For the past few years we’ve limited gatherings on the farm due to COVID-19 restrictions. In the summer of 2022, however, we were finally able to welcome the public back for Nursery Program Field Days. We’d like to take this opportunity to boast about a few of our highlights from the last several months.
For the first time, the Nackley Nursery Production team was an official stop on the Oregon Association of Nurseries Farwest Innovative Production Grower Tour. Our portion of the tour at NWREC showcased sensor-controlled irrigation, heat-stress mitigation techniques, LiDAR smart-sprayer systems, and practices that can reduce boxwood blight spread, and methods of scouting and monitoring insects in nurseries and greenhouses. These projects offer a wide range of savings for growers.: up to 80% improvement in irrigation efficiency, up to 70% reduction in sprayed pesticides, and a significant reduction in boxwood blight infection.
The second big event was an open house for our Climate Ready Landscape Plant trial, the largest coordinated landscape plant irrigation trial in the Western US. Plant professionals from around the region came to rate plants and discuss how we, as a society, are going to maintain healthy landscapes while faced with increasing extreme weather.
Ongoing projects that will continue this year include, research by our graduate student Sadie Keller, who is investigating Oak and Maple drought tolerance. This summer, Sadie shared her preliminary findings with scientists at the American Society for Horticultural Science, in Chicago.
In addition, Dr. Melissa Scherr continues our research on the Pacific Flatheaded beetle, with the anticipation of a grower event hosted at NWREC discussing current research on Flathead Borer biology and control this coming April – 2023.
The tour route will travel through fields with uneven terrain. Farm cart transport (e.g. gators) can be available for those who request assistance.
Schedule of Events
Field Tour 11 :00 -11:15 Station 1. Welcome, overview of the program and biostimulant research on Shade-Trees 11:15 – 11:30 Station 2. Plant-based irrigation scheduling: pressure bomb and infra-red thermography 11:30 – 11:45 Station 3. ET-based irrigation scheduling and Flatheaded borer research 11:45 – 12:00 Station 4. Cover cropping and Heat-stress prevention 12:00 – 12:15 Station 5. Boxwood blight control 12:15 – 12:30 Station 6. LiDAR “smart” air-blast sprayer and drone demonstration
12:30 – 1:00 Station 1. Open chat with research team, refreshments and grilled sides.
Open House 1:00 – 2:00 Self guided tour. Researchers will be at each of the six stations to answer questions. Sprayer demos will take place at station 6 every 15 mins.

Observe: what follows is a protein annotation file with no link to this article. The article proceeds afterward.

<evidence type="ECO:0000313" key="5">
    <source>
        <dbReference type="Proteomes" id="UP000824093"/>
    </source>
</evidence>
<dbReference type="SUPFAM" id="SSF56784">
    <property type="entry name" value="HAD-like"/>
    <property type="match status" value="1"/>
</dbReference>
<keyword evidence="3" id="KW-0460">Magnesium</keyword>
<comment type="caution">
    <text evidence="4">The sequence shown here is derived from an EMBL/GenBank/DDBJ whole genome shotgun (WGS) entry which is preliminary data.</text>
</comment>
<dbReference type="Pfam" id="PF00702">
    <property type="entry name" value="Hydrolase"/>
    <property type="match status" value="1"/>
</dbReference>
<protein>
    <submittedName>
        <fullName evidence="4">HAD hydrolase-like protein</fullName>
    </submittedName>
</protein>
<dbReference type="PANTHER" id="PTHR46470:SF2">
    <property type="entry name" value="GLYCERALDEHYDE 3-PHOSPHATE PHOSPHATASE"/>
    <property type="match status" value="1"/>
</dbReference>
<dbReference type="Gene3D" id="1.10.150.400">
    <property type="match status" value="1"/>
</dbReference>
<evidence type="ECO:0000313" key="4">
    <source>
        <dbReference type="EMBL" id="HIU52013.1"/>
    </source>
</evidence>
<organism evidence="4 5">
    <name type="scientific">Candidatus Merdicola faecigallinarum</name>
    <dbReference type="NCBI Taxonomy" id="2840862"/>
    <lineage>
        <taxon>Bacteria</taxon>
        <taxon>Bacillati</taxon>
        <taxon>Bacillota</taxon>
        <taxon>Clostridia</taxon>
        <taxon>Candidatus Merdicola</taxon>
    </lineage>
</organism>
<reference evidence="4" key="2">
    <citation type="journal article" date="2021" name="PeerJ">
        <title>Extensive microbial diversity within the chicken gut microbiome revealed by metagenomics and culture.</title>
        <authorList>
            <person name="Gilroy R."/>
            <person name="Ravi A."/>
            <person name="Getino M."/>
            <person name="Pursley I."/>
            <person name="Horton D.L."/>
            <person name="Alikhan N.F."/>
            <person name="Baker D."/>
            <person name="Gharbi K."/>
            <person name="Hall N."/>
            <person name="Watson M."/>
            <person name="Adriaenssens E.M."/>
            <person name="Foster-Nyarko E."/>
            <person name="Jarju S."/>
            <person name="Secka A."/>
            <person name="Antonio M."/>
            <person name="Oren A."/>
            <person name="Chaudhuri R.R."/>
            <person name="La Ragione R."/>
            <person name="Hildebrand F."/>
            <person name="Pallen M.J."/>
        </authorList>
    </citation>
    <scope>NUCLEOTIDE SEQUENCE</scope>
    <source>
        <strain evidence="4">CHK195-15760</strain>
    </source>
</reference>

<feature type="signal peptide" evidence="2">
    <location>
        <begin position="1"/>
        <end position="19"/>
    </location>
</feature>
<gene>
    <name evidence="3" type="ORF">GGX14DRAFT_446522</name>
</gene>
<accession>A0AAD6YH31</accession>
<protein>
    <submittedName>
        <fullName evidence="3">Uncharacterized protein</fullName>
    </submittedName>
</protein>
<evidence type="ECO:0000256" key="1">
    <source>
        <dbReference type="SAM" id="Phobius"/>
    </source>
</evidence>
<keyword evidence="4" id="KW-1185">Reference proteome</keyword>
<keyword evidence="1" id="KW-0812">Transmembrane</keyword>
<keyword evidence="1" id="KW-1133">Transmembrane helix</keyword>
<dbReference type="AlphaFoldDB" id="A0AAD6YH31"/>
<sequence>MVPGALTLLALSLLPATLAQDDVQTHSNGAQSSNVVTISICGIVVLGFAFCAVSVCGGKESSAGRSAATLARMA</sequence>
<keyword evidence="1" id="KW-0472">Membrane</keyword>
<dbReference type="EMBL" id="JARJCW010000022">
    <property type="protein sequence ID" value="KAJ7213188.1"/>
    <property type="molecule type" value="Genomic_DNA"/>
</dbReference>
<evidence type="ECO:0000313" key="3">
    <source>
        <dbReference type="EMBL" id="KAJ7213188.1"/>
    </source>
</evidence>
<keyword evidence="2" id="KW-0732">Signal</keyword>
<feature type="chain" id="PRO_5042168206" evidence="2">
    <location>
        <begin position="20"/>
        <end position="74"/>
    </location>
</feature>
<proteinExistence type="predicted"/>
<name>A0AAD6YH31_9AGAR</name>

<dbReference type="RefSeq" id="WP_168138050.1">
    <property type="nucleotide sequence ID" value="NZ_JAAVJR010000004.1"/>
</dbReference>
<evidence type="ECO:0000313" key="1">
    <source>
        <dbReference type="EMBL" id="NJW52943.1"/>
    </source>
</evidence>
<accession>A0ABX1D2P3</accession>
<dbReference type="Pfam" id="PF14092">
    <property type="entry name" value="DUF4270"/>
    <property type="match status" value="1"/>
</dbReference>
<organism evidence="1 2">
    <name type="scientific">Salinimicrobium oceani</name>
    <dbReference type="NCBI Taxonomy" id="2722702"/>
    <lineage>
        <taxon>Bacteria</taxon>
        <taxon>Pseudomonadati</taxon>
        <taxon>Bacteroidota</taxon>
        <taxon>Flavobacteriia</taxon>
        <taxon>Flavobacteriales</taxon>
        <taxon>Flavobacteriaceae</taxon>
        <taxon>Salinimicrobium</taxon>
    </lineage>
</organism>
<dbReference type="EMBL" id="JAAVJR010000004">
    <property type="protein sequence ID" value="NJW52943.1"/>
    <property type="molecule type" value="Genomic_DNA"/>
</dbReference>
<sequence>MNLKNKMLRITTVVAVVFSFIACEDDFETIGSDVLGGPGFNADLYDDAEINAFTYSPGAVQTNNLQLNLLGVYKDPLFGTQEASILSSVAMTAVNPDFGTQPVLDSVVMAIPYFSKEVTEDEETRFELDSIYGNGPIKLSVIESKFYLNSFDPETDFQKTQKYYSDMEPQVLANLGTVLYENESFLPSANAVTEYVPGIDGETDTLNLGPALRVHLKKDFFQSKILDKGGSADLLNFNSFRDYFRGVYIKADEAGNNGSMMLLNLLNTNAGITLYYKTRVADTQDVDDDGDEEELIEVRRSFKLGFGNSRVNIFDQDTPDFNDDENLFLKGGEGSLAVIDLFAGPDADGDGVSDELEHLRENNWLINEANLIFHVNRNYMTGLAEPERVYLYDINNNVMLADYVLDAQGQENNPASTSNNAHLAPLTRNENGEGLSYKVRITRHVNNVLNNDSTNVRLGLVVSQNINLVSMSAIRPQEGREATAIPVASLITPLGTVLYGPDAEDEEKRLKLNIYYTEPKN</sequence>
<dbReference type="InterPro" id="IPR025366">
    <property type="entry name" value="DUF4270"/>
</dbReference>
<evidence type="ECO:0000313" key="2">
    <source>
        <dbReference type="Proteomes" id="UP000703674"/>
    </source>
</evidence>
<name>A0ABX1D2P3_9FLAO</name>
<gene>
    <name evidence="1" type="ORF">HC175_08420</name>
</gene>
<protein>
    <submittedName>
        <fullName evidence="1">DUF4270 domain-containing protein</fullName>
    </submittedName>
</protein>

Shade tree growers need to be prepared for the effects of climate change in Oregon.
In order to equip growers with the tools necessary for production success, we aim to determine critical shade tree stress thresholds, characterize plant responses to drought conditions, and correlate remotely collected spectral images with ground based plant water stress measurements.
Previous studies have sought drought response measurements for Acer rubrum (Red Maple) and Quercus rubra (Red Oak), but never in a nursery production setting.
We aim to disseminate this information to Oregon shade tree growers at the completion of this experiment with the hope to aid growers in making data driven irrigation decisions and demonstrate the use of these technologies in nursery production settings.
In Oregon’s Willamette Valley, the heart of the nursery country, rainfall is scarce during the summer and humidity is low. Oregon’s dry summer conditions can lead to low moisture stress conditions for maples and oaks in normal years. Plant stress resulting from low soil moisture, high heat, and low relative humidity have been exacerbated in recent years with the increasing frequency of heatwaves and drought. Drought and heat stress scorch the maple and oak canopies, which can lead to decreased plant quality and economic losses for shade tree growers. Sensor-based technologies can be used to model plant responses to environmental gradients to develop warning systems to help growers prevent stress and bridge a knowledge gap in the nursery production industry regarding drought responses.
How are we studying plant stress responses?
Starting late June 2022, we will implement two irrigation treatments (well-watered and drought) in our shade tree planting with each row having independent irrigation control. The well-watered rows will be maintained at a soil water potential of >-1.0 mPa. The drought treatment rows will be allowed to naturally dry down to a soil water potential of -4 mPa. If during the experiment, our metrics (stomatal conductance and stem water potential) do not show considerable responses at -4 mPa tension, we will allow the drought treatment to continue to dry down progressively (-1 mPa) until stress is evident.